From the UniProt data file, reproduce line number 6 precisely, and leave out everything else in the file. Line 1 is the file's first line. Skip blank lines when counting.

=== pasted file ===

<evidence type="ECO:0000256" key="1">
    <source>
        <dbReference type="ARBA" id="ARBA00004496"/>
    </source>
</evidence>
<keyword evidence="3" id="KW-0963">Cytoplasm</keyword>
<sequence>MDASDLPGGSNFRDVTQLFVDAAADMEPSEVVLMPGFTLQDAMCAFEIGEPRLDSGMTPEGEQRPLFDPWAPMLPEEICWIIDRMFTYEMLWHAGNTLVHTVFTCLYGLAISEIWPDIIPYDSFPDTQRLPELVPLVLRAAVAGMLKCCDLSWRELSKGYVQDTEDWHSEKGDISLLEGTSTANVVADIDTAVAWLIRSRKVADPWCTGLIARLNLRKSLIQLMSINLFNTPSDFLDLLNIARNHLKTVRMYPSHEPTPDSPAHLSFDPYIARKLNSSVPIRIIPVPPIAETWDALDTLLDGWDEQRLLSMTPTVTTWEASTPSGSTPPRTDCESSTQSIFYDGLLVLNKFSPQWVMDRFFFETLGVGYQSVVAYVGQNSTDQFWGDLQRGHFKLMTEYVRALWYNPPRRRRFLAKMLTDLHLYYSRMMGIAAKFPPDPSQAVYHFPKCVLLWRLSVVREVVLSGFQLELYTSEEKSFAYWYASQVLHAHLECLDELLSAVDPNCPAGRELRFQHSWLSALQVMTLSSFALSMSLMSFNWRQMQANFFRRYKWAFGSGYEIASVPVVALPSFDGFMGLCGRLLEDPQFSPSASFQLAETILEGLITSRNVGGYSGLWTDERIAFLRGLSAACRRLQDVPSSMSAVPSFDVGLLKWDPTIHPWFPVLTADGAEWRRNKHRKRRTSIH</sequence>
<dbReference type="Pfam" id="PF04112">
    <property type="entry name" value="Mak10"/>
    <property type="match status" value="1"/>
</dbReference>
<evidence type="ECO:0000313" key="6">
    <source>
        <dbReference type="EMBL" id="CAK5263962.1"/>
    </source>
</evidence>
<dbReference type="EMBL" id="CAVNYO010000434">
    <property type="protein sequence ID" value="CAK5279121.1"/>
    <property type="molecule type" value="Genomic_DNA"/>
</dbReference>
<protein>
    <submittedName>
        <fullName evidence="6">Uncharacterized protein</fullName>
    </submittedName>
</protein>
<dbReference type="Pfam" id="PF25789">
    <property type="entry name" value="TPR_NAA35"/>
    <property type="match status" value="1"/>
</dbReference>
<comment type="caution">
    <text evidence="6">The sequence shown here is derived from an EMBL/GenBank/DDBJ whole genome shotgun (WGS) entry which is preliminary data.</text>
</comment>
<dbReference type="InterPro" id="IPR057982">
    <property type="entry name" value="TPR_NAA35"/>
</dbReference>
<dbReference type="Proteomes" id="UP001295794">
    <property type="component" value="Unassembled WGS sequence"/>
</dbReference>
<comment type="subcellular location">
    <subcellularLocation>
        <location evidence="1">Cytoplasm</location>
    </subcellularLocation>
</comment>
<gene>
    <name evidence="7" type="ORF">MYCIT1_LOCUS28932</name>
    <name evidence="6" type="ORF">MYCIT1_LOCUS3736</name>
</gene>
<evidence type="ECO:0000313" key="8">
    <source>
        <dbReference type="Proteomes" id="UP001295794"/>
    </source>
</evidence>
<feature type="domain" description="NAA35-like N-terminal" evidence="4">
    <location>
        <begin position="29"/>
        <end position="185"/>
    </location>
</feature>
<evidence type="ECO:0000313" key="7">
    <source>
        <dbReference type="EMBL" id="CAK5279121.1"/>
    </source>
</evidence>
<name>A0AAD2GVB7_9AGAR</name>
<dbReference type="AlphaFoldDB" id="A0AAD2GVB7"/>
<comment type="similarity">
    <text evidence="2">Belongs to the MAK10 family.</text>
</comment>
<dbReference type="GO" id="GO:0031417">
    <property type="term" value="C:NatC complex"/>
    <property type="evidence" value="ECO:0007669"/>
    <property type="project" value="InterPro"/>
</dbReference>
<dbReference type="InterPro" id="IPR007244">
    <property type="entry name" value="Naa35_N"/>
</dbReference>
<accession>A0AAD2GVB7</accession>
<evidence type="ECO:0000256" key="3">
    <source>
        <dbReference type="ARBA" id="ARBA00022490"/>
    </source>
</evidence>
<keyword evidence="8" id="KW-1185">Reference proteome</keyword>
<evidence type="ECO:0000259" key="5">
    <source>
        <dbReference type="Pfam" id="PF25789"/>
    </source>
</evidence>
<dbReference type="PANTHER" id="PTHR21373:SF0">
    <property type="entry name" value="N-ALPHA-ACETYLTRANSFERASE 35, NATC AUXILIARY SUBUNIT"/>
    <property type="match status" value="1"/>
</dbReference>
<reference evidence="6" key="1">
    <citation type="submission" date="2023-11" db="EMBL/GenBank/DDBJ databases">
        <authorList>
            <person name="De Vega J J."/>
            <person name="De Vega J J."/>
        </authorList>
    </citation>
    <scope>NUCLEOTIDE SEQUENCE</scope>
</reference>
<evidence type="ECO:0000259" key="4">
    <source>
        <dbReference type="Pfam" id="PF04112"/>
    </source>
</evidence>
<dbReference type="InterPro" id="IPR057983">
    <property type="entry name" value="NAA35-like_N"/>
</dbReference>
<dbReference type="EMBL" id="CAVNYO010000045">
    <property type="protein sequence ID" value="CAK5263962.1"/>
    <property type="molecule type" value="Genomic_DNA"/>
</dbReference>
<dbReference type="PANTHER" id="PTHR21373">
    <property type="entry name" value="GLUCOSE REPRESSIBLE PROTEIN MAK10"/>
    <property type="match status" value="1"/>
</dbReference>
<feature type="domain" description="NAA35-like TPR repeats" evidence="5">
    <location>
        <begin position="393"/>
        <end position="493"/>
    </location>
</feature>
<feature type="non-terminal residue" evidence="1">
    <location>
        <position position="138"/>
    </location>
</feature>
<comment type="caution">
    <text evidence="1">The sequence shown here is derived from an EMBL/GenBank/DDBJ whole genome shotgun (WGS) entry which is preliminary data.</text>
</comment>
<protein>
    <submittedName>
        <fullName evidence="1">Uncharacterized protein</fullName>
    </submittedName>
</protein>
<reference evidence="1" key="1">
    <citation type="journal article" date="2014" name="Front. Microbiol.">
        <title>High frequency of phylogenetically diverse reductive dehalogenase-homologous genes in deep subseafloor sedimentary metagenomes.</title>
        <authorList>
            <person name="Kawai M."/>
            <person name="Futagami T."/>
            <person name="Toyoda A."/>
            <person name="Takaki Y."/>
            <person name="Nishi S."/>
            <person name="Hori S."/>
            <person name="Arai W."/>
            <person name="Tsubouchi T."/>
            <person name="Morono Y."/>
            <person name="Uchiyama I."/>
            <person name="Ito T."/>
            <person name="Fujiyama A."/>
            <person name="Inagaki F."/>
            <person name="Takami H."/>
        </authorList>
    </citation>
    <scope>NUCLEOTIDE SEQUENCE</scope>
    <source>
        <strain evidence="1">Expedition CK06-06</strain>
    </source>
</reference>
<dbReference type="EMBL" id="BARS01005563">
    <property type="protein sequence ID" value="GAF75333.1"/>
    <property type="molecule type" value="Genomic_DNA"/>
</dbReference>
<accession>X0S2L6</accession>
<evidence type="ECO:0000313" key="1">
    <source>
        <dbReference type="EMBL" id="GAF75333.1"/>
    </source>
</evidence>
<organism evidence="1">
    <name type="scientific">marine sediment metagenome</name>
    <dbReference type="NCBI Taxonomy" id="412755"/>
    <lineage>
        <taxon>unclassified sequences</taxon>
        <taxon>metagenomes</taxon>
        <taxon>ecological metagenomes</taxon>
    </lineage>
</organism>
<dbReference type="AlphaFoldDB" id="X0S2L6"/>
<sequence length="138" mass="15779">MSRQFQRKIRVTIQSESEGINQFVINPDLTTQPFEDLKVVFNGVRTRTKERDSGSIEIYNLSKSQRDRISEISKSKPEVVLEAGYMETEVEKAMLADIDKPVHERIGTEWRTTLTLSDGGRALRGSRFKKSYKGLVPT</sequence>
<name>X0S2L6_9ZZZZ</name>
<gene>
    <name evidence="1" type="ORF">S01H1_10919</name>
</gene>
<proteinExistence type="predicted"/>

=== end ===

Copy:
<keyword evidence="3" id="KW-0963">Cytoplasm</keyword>